The growing controversy around U.S. Supreme Court nominee Brett Kavanaugh has drawn comparisons to the 1991 hearings involving Clarence Thomas, who was accused of sexual harassment by Anita Hill.
There are key differences between the cases: Christine Blasey Ford has accused Kavanaugh of sexually assaulting her at a party in high school. This week, Kavanaugh is facing a second allegation of sexual misconduct dating to his time at Yale University. In Thomas’s case, the accusation centred on workplace harassment—Hill, a law professor, had been his assistant a decade earlier.
In 1991 there was a Senate judiciary committee inquiry into the allegations against Thomas. It was nationally televised and then, just as the Kavanaugh case is today, it sparked a furious and deeply divisive fight.
Maclean’s summed up the hearings in October, 1991:
“On Oct. 11, under harsh TV fights in the red-carpeted Senate Caucus room, Hill testified that Thomas repeatedly pestered her for dates when she worked for him from 1981 to 1983. And in graphic detail, she accused him of bragging about his own sexual prowess and of discussing lewd sexual matters, including descriptions of bestiality and rape scenes that she said he claimed to have watched in pornographic movies. That same day, and in testimony throughout the next, Thomas unequivocally denied all the allegations. And in a voice that trembled with emotion, he lashed out at the nomination process, saying that it had irreparably tarnished his reputation and shattered his family.”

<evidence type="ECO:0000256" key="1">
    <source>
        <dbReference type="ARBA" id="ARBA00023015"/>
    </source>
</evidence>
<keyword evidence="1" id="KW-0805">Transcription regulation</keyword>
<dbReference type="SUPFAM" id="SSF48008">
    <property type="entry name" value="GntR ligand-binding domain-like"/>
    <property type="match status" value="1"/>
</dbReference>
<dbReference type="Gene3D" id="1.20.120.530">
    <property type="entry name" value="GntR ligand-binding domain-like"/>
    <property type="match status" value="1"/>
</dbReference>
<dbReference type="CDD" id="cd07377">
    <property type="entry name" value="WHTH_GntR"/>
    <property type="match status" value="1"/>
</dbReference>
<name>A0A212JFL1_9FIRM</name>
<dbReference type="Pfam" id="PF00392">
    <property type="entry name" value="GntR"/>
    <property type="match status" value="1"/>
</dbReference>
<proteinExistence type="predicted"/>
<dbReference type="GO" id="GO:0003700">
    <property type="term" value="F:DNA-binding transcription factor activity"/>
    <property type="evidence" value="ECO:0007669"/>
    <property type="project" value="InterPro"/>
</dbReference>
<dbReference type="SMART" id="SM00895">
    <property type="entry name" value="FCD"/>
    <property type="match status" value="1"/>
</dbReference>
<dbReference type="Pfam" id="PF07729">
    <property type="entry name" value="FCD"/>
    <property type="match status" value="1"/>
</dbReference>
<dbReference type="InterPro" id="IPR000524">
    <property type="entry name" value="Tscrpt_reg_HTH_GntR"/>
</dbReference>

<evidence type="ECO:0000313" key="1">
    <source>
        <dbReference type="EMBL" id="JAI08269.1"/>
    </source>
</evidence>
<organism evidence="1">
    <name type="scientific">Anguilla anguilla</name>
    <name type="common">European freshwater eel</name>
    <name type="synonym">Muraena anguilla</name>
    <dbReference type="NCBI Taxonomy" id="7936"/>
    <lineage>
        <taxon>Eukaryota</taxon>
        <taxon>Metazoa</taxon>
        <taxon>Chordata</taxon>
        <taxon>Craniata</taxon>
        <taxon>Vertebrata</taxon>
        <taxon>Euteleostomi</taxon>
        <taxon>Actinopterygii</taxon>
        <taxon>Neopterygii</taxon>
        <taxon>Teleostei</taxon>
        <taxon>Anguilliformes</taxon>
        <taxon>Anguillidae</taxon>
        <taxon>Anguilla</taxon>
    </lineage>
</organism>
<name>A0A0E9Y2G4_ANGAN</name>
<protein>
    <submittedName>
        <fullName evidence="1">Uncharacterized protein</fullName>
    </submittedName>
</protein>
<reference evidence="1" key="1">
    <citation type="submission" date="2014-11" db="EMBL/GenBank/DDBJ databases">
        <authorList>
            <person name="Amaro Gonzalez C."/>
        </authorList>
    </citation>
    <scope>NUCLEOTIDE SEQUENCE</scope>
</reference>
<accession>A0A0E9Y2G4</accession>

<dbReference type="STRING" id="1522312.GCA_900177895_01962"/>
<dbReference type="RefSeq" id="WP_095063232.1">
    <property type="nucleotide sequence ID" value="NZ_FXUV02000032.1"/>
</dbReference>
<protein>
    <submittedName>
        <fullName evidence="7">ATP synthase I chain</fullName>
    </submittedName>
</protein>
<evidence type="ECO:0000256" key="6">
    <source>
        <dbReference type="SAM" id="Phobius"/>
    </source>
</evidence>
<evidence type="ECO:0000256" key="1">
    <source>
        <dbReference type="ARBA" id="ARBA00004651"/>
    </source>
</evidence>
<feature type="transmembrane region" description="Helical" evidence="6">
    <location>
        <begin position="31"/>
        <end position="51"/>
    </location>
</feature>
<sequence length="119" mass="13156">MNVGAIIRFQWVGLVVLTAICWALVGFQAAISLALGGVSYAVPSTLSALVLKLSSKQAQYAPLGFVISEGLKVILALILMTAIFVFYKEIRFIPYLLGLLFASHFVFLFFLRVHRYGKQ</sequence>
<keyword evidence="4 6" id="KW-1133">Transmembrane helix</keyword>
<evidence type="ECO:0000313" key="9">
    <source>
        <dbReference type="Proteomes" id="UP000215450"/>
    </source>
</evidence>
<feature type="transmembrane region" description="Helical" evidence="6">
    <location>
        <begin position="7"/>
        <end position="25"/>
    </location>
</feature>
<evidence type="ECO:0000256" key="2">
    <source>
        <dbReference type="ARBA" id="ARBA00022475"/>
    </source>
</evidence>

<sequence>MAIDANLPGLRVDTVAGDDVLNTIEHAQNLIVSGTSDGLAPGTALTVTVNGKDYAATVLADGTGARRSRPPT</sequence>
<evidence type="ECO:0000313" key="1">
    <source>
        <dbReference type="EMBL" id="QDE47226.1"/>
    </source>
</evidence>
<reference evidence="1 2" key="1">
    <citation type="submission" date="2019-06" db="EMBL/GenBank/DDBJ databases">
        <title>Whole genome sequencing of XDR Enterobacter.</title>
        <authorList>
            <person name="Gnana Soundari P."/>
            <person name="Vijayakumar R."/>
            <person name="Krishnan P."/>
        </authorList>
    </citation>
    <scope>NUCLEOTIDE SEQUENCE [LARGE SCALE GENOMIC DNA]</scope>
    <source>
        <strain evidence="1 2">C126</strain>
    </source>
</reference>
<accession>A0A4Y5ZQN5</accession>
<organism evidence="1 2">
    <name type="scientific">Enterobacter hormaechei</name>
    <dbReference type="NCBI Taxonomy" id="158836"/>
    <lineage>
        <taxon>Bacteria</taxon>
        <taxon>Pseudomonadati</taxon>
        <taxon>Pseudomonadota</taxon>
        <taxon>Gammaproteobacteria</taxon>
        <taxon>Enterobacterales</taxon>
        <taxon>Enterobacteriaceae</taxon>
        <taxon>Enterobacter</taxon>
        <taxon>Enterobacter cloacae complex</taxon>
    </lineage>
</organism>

“Some Republican senators on the committee, meanwhile, suggested that Hill was either imagining the events or had invented the charges as part of a last-minute liberal plot to undermine the nomination.”
Thomas was ultimately confirmed in a vote that did not appear to be at odds with the view of much of America in 1991:
“According to public opinion polls, Americans sided strongly with Thomas. On Oct. 15, the issue came before the 98 men and two women of the Senate. During a day of rancorous debate, Republicans sought to undermine Hill’s credibility, and Senator Arlen Specter of Pennsylvania even accused her of committing perjury. Democratic Senator Edward Kennedy came to her defence. “The way Prof. Hill was treated was shameful,” he said. But in a pointed reference to Kennedy’s own reputation for womanizing, Specter retorted: “We do not need characterizations like ‘shame’ in this chamber from the senator from Massachusetts.”
Watch Hill’s first day of testimony from Oct. 11, 1991, here: